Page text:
Journal of Virology
MicroRNA-155 (miR-155) has been shown to play significant roles in the immune response, including in the formation of germinal centers (GC) and the development and maturation of T follicular helper (Tfh) cells. There is in vitro evidence to support a critical role for cellular miR-155 and viral miR-155 homologs in the establishment of gammaherpesvirus latency in B cells. We sought to determine the contribution of miR-155 to the establishment and maintenance of latency in vivousing murine gammaherpesvirus (MHV-68) infection. MHV-68-infected mice deficient in miR-155 exhibited decreases in GC B cells and Tfh cells. However, the frequencies of spleen cells harboring latent MHV-68 genomes were the same in both miR-155-deficient and wild-type (WT) mice. Similar latent loads were also observed in mixed bone marrow chimeric mice, where B cell-extrinsic effects of miR-155 deficiency were normalized. Interestingly, we observed markedly lower efficiency of reactivation from latency in miR-155-deficient cells, indicating an important role for miR-155 in this process. These in vivo data complement previous in vitro studies and lead to the conclusion that miR-155 is not necessary for the establishment or maintenance of gammaherpesvirus latency but that it does affect reactivation efficiency.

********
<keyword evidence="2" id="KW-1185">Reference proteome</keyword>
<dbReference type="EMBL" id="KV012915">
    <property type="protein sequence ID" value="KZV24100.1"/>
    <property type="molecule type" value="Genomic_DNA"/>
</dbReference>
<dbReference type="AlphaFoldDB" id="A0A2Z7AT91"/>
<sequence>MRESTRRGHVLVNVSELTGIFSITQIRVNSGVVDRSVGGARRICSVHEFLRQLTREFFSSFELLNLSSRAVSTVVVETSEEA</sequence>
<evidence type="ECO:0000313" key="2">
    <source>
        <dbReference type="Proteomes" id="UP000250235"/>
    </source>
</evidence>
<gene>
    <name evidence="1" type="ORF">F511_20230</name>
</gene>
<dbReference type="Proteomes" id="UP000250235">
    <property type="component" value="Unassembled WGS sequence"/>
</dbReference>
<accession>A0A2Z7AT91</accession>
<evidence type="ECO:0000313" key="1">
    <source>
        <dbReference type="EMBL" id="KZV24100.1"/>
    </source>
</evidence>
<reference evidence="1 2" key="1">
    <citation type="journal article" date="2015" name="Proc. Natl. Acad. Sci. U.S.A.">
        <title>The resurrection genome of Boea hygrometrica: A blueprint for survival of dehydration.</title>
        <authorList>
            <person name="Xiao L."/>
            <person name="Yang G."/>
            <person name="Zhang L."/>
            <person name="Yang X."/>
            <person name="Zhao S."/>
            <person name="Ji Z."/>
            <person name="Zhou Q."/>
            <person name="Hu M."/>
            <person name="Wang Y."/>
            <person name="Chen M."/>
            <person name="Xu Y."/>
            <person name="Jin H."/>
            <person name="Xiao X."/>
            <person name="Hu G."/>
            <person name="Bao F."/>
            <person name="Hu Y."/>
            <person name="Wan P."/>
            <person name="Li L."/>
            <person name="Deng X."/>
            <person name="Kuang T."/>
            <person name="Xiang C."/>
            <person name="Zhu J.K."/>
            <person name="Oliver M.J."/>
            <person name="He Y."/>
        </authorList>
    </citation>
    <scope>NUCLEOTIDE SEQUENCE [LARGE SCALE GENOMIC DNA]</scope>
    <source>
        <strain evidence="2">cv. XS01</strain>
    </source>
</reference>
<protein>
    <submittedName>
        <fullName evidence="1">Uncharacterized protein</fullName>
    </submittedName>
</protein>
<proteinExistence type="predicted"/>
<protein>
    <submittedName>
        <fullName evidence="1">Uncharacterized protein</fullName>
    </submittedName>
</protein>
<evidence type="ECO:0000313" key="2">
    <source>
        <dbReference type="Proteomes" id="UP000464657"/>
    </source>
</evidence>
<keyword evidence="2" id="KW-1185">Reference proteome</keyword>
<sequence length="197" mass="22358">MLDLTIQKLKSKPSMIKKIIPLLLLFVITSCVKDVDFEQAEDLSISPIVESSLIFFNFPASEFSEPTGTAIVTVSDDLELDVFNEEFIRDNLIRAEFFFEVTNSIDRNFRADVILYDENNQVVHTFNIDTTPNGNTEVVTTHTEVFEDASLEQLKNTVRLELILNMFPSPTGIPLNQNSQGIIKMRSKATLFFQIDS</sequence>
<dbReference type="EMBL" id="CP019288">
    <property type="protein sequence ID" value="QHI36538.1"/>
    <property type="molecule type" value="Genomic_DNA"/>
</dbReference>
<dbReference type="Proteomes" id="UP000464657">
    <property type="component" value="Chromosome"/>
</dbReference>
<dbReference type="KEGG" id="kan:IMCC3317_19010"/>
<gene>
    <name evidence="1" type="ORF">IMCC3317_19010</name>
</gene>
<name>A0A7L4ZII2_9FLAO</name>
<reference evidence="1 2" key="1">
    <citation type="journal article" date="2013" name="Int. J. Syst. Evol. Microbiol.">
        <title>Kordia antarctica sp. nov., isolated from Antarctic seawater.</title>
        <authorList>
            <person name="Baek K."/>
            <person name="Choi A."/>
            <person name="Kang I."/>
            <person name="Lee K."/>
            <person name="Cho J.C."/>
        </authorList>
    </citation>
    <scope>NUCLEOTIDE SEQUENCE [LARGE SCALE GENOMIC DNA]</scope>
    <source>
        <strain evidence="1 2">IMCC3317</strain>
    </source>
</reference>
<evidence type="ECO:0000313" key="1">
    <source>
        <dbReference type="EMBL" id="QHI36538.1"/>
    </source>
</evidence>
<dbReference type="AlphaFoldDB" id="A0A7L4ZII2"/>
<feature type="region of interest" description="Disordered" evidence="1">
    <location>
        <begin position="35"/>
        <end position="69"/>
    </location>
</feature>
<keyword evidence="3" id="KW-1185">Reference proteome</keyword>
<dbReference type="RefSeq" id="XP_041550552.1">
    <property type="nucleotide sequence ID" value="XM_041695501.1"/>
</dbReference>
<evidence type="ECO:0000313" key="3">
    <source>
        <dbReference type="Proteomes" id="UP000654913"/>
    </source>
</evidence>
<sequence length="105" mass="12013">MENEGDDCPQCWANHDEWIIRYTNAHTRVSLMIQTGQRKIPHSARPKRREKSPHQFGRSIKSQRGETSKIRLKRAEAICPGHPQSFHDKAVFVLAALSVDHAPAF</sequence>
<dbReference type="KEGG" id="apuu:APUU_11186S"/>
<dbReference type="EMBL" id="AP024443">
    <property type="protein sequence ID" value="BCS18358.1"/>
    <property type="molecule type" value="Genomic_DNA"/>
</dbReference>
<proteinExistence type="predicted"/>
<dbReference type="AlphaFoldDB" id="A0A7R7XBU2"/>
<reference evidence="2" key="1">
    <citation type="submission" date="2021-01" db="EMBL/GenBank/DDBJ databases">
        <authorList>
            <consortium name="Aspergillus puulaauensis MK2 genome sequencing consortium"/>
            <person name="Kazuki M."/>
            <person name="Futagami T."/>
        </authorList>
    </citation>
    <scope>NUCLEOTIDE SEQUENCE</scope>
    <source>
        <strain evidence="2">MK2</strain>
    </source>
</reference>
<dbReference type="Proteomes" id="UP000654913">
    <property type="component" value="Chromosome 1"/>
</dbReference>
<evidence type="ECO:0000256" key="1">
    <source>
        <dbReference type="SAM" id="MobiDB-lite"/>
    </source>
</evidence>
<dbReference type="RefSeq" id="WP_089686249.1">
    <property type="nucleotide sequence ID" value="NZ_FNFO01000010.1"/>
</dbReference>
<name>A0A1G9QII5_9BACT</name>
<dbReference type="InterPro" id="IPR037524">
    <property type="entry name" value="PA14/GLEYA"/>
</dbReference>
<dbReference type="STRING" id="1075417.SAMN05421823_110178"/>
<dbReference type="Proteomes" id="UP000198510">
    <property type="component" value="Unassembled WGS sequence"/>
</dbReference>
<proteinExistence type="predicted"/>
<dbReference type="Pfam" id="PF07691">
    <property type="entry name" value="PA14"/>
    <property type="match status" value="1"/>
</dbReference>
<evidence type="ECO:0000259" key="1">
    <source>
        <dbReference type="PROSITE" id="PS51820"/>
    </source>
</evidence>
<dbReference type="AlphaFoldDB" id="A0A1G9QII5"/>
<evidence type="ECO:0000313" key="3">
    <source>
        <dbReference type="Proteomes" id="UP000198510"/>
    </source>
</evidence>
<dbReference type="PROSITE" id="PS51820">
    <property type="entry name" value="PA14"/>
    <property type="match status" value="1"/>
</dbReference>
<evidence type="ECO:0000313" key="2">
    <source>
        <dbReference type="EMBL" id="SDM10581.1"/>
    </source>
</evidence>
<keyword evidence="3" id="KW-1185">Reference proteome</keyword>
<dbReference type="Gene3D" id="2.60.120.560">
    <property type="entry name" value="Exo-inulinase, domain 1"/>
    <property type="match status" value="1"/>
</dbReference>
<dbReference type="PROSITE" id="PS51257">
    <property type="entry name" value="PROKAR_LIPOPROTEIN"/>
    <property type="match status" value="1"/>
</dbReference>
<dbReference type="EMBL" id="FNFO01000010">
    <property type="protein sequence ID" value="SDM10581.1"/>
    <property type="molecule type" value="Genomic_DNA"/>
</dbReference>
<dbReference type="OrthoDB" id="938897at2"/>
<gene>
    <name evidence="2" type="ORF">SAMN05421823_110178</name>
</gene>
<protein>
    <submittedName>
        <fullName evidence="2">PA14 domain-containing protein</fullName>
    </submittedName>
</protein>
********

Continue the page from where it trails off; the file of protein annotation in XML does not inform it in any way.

Crepeau, Rebecca L.; Zhang, Peisheng; and Usherwood, Edward J., "MicroRNA miR-155 Is Necessary for Efficient Gammaherpesvirus Reactivation from Latency, but Not for Establishment of Latency" (2016). Open Dartmouth: Faculty Open Access Articles. 1684.